He was great at organization, he was Adam. It was spot on, typical German.
SD You were one of the many helping or…
He doesn’t know, no answer[NENABÍZEJTE]No. When I first went there the advert said ‘Apiary assistant required for Buckfast Abbey’ and I had been keeping bees since I was 9 years old and was fascinated by how bees worked. I bought bees from France and the Isle of Wight from Douglas Roberts and saw the crosses. Douglas Roberts’ bees were fantastic, not only were they quiet but they also carried lots of honey. French bees were cruel.
SD Were they?
He doesn’t know, no answer[NENABÍZEJTE]Oh… they do a good job, but do they sting? When I was a gamekeeper I had some French bees and my labrador came up and stung him around the lips and ears. The first time he left me, he came back to the house
SD is really not his fault
He doesn’t know, no answer[NENABÍZEJTE]Whenever I went to the hives after that, he stayed about 25 yards away. But the French bees I had were ugly. You could deal with them on a very good day, but at the slightest hint of rain or thunderstorms or anything like that… and if they were closed for a long time, they would just take it to the beekeepers.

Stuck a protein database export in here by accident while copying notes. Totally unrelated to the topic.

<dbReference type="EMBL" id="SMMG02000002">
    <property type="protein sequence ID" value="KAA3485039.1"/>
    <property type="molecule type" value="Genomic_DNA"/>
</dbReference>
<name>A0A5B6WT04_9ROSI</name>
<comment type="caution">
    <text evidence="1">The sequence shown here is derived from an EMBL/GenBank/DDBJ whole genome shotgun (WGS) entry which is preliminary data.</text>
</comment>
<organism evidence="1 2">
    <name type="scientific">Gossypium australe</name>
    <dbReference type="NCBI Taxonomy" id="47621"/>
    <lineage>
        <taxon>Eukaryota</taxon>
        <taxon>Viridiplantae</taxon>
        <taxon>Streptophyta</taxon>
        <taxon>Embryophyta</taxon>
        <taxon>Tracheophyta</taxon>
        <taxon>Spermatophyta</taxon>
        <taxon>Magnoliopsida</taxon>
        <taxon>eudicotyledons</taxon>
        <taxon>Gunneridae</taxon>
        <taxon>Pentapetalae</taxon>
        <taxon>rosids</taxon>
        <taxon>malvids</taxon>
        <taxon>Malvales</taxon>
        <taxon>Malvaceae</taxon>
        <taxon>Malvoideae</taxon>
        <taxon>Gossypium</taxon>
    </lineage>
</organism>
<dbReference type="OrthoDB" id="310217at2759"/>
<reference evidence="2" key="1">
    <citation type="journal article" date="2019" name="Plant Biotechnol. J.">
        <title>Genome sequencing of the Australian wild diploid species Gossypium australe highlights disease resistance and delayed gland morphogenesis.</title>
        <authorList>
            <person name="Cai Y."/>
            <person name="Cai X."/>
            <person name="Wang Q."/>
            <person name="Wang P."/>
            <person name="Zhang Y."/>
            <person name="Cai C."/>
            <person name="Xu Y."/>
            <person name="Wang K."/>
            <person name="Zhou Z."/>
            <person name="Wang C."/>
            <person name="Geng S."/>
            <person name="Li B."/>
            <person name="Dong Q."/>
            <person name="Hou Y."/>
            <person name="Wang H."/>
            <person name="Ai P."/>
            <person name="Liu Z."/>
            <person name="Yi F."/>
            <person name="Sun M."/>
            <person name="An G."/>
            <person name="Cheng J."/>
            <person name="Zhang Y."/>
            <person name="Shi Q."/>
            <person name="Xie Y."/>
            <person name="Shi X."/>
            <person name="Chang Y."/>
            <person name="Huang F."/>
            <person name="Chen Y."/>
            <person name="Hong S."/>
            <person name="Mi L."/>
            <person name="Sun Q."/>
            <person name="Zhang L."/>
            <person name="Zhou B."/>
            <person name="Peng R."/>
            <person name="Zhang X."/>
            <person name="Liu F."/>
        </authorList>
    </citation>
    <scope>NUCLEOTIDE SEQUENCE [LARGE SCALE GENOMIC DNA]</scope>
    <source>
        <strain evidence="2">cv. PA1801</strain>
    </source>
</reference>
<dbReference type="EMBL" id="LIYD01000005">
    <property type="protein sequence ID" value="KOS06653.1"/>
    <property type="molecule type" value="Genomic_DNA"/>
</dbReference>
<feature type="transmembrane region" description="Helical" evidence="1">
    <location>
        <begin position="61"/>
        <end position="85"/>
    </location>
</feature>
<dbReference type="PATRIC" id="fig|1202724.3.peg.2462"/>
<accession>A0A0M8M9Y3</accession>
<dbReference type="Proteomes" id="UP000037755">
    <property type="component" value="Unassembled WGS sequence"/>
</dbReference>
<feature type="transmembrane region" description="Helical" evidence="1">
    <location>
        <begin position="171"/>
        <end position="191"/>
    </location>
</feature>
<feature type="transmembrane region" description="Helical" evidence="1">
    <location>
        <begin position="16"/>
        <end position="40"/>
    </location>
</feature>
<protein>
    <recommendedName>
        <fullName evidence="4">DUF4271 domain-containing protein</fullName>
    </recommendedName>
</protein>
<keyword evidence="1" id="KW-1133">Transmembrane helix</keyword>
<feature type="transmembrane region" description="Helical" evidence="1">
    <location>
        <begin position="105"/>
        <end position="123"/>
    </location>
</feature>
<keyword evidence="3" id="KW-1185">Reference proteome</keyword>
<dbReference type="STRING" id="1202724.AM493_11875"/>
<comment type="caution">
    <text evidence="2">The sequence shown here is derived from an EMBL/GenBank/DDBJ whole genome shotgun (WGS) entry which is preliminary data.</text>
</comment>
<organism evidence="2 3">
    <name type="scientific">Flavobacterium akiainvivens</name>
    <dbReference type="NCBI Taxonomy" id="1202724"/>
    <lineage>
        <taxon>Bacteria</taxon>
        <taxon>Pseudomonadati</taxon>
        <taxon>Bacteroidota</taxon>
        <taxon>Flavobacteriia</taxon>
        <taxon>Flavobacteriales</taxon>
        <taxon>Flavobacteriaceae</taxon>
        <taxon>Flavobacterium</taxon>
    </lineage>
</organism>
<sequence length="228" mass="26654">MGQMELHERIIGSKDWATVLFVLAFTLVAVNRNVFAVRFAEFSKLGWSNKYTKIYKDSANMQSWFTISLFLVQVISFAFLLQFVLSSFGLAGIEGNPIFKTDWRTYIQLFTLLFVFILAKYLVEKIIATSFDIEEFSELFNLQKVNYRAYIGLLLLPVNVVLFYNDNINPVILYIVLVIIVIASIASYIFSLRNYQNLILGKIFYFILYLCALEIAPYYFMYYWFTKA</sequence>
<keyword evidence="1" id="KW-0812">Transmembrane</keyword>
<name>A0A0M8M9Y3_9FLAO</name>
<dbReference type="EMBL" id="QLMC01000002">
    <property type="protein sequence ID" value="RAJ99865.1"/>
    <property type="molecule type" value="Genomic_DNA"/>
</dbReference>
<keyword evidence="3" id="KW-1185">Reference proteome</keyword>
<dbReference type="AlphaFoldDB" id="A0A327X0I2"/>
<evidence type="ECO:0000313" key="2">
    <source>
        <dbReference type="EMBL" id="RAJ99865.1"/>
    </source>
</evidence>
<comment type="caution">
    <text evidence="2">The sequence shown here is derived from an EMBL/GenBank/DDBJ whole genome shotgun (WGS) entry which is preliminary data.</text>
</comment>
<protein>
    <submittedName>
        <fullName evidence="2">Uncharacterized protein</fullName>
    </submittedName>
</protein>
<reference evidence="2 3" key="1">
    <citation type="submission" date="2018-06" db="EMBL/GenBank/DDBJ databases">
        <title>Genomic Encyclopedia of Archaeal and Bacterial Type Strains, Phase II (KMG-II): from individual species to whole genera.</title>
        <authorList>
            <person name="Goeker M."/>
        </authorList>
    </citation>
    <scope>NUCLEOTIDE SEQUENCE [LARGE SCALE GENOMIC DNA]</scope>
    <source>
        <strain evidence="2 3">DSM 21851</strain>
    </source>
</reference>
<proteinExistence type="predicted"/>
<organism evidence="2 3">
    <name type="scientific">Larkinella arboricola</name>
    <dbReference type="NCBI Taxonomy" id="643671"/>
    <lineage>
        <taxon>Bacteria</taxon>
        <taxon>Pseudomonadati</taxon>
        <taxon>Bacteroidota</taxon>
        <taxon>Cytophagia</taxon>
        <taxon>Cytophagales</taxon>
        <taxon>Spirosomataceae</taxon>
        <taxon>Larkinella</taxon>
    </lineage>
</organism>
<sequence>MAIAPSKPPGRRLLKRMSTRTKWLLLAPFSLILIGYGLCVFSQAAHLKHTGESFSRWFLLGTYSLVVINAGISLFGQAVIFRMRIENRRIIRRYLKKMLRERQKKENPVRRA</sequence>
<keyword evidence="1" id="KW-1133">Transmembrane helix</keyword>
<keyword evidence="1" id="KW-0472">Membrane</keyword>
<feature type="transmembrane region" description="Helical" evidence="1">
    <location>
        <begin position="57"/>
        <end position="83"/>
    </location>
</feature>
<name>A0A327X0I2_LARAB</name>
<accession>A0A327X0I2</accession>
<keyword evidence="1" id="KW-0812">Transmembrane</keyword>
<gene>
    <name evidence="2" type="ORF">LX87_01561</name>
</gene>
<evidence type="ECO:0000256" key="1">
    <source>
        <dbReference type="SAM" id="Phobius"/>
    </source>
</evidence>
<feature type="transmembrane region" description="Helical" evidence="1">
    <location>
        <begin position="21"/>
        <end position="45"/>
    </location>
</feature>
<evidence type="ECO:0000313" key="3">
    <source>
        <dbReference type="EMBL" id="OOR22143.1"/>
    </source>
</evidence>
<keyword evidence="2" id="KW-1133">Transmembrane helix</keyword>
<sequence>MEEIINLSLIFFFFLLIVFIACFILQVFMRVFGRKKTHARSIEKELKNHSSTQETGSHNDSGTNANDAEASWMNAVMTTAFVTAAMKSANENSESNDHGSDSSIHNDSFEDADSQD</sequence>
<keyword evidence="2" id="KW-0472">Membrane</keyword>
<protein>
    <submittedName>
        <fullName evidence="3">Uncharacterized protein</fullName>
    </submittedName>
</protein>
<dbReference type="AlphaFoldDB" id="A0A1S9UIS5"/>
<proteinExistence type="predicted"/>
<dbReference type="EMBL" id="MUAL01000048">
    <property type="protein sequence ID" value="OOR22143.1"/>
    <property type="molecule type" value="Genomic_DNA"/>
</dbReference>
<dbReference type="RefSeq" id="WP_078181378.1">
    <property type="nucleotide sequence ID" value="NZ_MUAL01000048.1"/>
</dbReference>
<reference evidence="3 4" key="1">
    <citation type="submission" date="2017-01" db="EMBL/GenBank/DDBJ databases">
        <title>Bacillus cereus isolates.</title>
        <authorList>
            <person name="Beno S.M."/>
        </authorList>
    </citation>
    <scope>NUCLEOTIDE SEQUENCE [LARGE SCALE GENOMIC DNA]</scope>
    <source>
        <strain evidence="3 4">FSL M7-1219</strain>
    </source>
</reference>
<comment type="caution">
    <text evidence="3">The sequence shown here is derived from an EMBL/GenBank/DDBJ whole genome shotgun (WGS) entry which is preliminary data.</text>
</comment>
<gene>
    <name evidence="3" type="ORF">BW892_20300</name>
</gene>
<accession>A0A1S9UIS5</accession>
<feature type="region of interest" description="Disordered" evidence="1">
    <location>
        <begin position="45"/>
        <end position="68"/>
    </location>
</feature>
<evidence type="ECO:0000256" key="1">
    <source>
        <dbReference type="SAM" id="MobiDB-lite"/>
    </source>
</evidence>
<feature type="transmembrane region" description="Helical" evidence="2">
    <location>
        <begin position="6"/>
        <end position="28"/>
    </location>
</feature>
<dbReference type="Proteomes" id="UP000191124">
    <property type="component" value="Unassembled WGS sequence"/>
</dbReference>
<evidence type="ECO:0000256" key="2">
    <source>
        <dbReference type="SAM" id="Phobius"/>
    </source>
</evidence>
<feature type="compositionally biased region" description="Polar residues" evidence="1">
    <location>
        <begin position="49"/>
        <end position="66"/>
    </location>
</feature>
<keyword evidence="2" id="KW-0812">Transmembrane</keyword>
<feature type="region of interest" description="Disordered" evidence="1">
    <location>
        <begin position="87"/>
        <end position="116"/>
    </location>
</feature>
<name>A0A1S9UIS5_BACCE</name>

You never wore gloves when I was at Buckfast. No suits like people wear now because they weren’t.
SD Just a veil?
DK I had an African Rifles World War II hat and a black mesh veil and apron. The apron band held your veil and the apron kept you from getting messy with the sticky honey.
But going back to the staff, when I got there and met Brother Adam for the first time, he came in one Saturday morning with his hands in his sleeves and his hood… he looked like something out of MacBeth. He took me down to the beekeeping department where brother Pascal worked who was also an excellent beekeeper – he had been with bees for 25 years – he was really good…
He doesn’t know, no answer[NENABÍZEJTE]So Brother Adam, Brother Pascal and I worked on the bees. Brother Bernard did the mail and things like that; sending honey at Christmas – it went to Fortnum & Masons and several shops in London, and a lot went privately in little boxes to different people. So we rode together for a good number of years.
SD So you were in a very privileged position
He doesn’t know, no answer[NENABÍZEJTE]Yes, and looking back, how do these things happen? Why did I apply to work at Buckfast Abbey? Although the hunting I had been doing for the previous six years, I could see that it was all about to change. All the shooting went for money. When I was applying to be a beekeeper, one of the old gamekeepers said it was the best thing I had ever done, and that all the shooting was for money.
It may not be everyone’s cup of tea, but I thoroughly enjoyed my 4 hours of talking and am delighted with some of the stories I got. Just think when he first went to Buckfast there was no varroa, no canola and there were vast meadows white with clover. They had to deal with the often inclement weather around Dartmoor and, much later, bad brood, but for a while it must have been an idyllic place to keep bees and learn from brother Adam, who was “ahead of his time” according to David Kemp.